Angel Oak – Johns Island, South Carolina
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The Angel Oak on Johns Island, believed to be around 400 years old, is likely the most venerated of the lowcountry’s magnificent live oaks (Quercus virginiana).
While its height of 65 feet may not seem impressive, live oaks are known for their majestic canopies rather than their stature. The maritime trees have evolved to withstand the forceful winds of the coast, therefore they are usually much shorter than their extensive horizontal reach. Yet with a canopy extending nearly 2,000 square yards, the Angel Oak does not need height to astound visitors who visit its ancient, outstretched boughs.
You will notice in these pictures that many of the Angel Oak’s limbs rest peacefully on the ground, weighed down by their esteemed age. It is difficult to pinpoint the exact age of the tree due to the tendency of live oaks to develop heart rot, a condition which makes it difficult to obtain accurate core samples.
The tree’s name can be traced back to the original owners of the land, Martha and Justis Angel, though the Angel Oak property was acquired by the City of Charleston in 1991. The tree recently faced the threat of development and the destruction of its surrounding forest.
While the Angel Oak itself was not in danger of being felled, arborists cautioned that the forest around the tree protects its giant root system, provides shelter from storms, and affords it adequate moisture and drainage. Importantly, it also filters harmful pollutants before they reach the tree’s roots, bark, and leaves. Thus any development surrounding the acreage that encompasses the tree could be detrimental to its survival.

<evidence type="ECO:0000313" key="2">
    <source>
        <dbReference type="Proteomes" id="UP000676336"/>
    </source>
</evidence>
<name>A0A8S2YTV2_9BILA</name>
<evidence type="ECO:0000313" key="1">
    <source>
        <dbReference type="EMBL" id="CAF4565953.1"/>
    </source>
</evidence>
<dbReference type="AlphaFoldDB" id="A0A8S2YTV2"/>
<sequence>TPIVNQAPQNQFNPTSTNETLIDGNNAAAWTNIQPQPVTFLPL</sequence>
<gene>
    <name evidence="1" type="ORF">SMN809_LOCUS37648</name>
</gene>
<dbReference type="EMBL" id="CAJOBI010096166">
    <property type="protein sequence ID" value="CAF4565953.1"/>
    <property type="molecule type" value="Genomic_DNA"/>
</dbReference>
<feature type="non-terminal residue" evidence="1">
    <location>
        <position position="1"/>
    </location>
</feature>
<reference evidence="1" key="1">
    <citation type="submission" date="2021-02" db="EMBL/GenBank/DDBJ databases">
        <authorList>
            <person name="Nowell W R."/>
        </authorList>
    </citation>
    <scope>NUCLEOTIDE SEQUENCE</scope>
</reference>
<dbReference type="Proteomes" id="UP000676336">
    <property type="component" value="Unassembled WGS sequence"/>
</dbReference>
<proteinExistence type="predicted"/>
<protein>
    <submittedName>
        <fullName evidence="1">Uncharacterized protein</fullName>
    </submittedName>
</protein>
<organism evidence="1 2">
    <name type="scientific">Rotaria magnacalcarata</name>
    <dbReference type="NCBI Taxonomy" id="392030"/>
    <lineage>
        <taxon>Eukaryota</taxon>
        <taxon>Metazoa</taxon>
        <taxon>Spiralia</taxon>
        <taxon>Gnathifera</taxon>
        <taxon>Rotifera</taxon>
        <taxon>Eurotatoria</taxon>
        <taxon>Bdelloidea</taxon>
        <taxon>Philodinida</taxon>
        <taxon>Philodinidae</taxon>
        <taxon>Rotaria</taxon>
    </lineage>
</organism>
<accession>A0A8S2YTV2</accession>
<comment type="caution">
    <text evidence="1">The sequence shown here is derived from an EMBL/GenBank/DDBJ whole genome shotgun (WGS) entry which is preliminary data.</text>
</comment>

Many feared that the extensive residential and commercial development approved by the City of Charleston would jeopardize the tree’s safety. Motivated by this threat, local citizens brought attention to the tree’s future and helped raise enough funds to purchase 18.7 acres immediately surrounding the tree – as well as an adjacent 17-acre parcel adjacent to that.
The South Carolina Environmental Law Project deserves credit for its pro bono work in engineering these purchases, as does the Lowcountry Open Land Trust for raising the $3.3 million needed to purchase the remaining land that will ultimately help protect the Angel Oak. Several private organizations, individual donors, and local governments contributed to the preservation effort, which included a $2.5 million grant from the Charleston County Greenbelt Program and a $400,000 grant from the City of Charleston. Interestingly, many argue that the land would not have cost nearly so much had the City not adopted such high-density zoning in the first place.
Other donors include schools, churches, businesses, local municipalities, conservation groups, and civic organizations. How the land will be used is yet to be determined, but public input will be sought, according to Rutledge Young, Junior, president of the board of the Lowcountry Open Land Trust. The group closed on the land on March 15, 2014, signifying a major victory for conservationists and citizens who see the lowcountry as increasingly vulnerable to development.
In addition to the peace and beauty the Angel Oak brings to its visitors, the tree has also been recognized as a 2000 Millennium Tree and as the 2004 South Carolina Heritage Tree.
Angel Oak Info
Address: 3688 Angel Oak Road, Johns Island, SC 29455
Angel Oak Map
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